4 Functions of Multimedia Content in Your CMMS

posted by WMC

Simply put, your CMMS provides a solid framework on which to record the planning and execution of work and any anomalies experienced. It also provides tools to analyze and report on the data collected, for improving your work program and making management decisions regarding recruitment, training, workplace layout, signage, capital replacement, and so on. Although the CMMS vendor may provide some content, most do not want to carry the liability of getting it wrong, such as a standard operating procedure that is not quite relevant to your specialized equipment.

Thus, the onus is on you to use the rich functionality of your CMMS to its fullest. Too little detail and you will find it difficult to optimize your maintenance program. Too much detail and you will lose focus, consume valuable resources unnecessarily, and be buried in data. However, in some cases, it is more about quality than quantity. For example, should maintainers write lots of detail describing what problems they encountered, the suspected cause, and what action was taken? More often than not, the answer is “absolutely not,” because you cannot search on descriptive fields, which means you will be unable to easily analyze the data collected. But if you are investigating a particular problem, then you do want detailed descriptions to better understand what happens under which set of circumstances.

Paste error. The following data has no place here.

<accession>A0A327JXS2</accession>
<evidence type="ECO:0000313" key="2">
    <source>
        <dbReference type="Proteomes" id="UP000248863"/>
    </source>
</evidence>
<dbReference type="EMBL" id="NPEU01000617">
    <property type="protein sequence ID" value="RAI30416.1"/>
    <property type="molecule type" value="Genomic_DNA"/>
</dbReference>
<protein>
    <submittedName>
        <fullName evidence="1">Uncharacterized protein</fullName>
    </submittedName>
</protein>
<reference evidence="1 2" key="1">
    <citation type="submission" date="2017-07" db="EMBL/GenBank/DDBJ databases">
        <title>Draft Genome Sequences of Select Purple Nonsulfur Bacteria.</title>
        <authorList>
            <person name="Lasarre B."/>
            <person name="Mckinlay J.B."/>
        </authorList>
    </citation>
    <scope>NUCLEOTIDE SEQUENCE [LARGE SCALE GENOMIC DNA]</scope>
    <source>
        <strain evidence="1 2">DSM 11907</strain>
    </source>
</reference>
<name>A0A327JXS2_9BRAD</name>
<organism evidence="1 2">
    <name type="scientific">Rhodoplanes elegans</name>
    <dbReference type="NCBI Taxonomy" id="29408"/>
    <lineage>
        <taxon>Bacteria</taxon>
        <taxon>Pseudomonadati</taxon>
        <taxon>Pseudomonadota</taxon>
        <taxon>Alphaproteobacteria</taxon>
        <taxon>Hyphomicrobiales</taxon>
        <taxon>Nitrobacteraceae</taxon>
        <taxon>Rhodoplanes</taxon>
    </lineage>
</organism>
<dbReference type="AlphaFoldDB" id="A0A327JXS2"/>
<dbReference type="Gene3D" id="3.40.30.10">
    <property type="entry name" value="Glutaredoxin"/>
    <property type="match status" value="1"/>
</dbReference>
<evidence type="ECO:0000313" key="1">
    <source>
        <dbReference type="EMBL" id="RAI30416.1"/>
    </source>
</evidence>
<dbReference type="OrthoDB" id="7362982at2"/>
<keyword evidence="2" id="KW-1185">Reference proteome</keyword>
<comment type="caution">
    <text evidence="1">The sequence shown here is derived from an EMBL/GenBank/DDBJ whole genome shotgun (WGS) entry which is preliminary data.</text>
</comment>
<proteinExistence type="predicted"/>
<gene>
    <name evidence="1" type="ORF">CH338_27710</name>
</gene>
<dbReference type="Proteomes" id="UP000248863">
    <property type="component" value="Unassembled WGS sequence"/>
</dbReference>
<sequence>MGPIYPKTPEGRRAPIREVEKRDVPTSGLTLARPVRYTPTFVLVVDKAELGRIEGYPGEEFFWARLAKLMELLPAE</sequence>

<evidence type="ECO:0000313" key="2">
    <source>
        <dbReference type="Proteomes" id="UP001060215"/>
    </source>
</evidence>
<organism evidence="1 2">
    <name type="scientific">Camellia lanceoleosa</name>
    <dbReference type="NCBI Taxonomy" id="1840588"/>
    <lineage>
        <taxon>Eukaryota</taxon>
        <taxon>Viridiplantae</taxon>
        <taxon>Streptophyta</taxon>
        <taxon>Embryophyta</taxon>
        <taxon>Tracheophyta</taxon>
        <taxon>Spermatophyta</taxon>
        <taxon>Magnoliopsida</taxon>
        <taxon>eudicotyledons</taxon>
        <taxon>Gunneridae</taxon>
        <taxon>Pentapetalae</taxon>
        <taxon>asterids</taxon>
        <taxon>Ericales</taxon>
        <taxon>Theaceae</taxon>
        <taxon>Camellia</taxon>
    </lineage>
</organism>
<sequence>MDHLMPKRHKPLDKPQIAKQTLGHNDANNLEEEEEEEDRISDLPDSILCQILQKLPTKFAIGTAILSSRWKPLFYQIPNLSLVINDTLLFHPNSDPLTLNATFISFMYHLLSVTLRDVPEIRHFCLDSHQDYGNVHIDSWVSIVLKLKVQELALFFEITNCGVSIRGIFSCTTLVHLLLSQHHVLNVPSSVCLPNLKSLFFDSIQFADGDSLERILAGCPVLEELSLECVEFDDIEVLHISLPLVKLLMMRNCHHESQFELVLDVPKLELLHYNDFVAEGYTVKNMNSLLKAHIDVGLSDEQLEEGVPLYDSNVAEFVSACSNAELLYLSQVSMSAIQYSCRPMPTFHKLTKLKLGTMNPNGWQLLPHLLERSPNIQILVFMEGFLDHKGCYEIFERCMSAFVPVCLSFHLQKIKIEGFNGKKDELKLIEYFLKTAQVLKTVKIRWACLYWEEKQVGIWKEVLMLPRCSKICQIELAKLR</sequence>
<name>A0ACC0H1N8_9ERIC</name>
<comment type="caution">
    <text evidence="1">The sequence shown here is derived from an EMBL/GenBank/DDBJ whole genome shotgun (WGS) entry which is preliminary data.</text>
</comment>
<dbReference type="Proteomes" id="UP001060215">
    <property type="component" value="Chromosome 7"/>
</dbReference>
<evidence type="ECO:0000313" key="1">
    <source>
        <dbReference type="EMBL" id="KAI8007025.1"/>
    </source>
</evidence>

As CMMS features and functions have improved over the years, the number of options for adding detailed multimedia content on a wide assortment of technology platforms has increased dramatically. This column [through link below] describes some of the more popular multimedia options other than text, including videos, animation, photos, drawings, maps, and audio, and how best to use them.

You can read the rest of David’s article on Plant Services’ website here.

The opinions represented here do not necessarily represent WMC’s views as a whole.